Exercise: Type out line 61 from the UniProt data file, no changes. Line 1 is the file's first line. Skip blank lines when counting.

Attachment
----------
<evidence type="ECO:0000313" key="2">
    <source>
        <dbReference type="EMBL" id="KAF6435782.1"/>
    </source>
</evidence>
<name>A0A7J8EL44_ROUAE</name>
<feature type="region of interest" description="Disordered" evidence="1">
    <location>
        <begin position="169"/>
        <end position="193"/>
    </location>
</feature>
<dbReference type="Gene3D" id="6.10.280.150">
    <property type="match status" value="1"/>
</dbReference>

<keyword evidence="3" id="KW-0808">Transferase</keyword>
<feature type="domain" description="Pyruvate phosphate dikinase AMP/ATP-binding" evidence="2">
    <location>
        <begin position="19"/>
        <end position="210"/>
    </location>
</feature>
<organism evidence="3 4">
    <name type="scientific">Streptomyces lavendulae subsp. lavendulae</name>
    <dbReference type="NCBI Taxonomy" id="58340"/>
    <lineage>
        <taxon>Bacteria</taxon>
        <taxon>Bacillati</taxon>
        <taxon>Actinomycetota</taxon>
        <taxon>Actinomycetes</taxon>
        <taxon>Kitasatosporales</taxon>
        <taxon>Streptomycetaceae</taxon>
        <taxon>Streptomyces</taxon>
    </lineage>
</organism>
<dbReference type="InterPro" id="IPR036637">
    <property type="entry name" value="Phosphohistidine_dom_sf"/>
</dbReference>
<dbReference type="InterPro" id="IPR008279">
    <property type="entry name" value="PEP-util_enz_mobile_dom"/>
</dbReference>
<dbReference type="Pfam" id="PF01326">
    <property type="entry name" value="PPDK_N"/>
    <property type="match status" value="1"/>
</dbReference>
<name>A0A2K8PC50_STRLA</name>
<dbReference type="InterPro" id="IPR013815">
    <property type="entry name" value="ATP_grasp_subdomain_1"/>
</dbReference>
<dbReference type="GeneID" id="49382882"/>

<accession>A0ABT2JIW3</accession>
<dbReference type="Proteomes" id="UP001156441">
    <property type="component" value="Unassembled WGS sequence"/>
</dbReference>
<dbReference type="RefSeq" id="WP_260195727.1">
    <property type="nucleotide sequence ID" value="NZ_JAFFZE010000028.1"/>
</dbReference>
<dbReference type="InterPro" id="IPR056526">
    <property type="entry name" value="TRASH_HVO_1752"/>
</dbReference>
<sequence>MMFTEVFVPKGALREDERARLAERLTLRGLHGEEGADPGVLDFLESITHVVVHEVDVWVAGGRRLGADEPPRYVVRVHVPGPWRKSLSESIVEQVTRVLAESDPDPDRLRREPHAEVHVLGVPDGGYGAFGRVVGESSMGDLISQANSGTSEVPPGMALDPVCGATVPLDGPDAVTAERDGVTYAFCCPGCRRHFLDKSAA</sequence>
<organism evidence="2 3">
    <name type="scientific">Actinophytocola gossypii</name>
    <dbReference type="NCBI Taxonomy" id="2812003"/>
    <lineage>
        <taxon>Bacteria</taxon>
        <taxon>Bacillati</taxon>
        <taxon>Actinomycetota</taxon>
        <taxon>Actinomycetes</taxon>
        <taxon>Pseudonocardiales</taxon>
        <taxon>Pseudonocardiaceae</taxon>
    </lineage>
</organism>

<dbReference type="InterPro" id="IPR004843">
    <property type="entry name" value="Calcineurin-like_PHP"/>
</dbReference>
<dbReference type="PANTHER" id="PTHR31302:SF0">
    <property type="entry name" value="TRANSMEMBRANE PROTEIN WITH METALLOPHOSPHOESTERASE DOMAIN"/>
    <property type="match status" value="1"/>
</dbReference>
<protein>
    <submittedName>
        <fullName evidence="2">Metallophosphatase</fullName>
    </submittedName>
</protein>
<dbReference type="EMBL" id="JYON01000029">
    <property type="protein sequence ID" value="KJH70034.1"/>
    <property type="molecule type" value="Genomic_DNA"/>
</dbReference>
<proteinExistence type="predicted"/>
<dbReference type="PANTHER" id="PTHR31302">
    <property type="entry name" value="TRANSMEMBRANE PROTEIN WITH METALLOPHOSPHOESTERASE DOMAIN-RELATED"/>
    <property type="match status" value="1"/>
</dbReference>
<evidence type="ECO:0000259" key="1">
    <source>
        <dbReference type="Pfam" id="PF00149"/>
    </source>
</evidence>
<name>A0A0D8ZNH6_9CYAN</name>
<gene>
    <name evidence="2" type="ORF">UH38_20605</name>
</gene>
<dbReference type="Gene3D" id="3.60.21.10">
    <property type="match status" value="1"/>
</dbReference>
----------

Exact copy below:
<sequence>MMFTEVFVPKGALREDERARLAERLTLRGLHGEEGADPGVLDFLESITHVVVHEVDVWVAGGRRLGADEPPRYVVRVHVPGPWRKSLSESIVEQVTRVLAESDPDPDRLRREPHAEVHVLGVPDGGYGAFGRVVGESSMGDLISQANSGTSEVPPGMALDPVCGATVPLDGPDAVTAERDGVTYAFCCPGCRRHFLDKSAA</sequence>